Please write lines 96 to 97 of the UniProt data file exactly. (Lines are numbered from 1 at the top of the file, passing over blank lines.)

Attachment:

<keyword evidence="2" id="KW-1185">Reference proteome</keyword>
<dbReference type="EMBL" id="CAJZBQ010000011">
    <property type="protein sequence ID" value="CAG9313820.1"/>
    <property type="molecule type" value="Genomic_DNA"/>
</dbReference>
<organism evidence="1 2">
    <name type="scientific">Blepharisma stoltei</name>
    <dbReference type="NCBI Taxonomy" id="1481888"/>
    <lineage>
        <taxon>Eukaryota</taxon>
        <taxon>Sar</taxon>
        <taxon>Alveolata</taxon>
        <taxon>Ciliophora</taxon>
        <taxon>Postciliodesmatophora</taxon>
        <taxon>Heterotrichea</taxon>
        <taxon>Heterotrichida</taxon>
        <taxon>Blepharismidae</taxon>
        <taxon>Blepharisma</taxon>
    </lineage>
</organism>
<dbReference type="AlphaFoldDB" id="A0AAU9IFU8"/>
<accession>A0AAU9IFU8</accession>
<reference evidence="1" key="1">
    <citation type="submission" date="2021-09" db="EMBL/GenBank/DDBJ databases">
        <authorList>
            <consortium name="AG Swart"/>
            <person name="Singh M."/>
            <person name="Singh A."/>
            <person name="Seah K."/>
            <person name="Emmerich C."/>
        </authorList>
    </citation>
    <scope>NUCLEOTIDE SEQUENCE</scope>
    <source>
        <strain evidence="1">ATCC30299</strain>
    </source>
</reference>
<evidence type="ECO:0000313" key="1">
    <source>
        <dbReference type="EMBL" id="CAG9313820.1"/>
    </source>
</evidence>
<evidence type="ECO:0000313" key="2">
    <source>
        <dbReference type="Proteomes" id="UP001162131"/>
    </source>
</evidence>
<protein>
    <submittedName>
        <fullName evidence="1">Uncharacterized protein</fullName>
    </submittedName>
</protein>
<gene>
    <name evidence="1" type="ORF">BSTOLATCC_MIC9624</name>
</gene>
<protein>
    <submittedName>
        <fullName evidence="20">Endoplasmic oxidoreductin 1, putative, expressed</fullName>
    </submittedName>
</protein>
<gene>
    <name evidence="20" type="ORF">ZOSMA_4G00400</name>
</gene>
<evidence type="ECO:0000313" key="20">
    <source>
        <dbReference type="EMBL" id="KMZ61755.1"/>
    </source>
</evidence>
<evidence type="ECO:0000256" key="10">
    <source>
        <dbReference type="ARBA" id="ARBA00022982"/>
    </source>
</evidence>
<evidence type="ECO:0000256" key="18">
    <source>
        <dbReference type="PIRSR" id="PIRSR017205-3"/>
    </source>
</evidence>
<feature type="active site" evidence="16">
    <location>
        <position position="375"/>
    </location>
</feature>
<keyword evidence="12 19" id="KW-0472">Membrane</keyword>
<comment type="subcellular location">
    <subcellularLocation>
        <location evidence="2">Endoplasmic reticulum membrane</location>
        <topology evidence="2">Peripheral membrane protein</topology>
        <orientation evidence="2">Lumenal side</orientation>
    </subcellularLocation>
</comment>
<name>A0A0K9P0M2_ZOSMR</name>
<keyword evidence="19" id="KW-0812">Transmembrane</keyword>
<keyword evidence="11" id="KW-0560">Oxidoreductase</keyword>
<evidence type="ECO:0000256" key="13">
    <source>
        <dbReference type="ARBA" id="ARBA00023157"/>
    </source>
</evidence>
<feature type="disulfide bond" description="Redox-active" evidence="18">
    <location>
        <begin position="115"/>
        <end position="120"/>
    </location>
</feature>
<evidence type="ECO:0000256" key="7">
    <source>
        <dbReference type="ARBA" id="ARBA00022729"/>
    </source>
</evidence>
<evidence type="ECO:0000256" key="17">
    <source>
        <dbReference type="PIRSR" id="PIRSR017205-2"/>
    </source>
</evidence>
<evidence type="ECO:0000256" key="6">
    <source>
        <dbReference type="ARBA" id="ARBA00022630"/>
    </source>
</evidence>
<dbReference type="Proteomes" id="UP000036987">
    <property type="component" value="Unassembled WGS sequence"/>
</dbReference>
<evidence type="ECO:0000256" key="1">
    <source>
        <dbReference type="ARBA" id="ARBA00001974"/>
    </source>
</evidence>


    <source>
        <dbReference type="ARBA" id="ARBA00023157"/>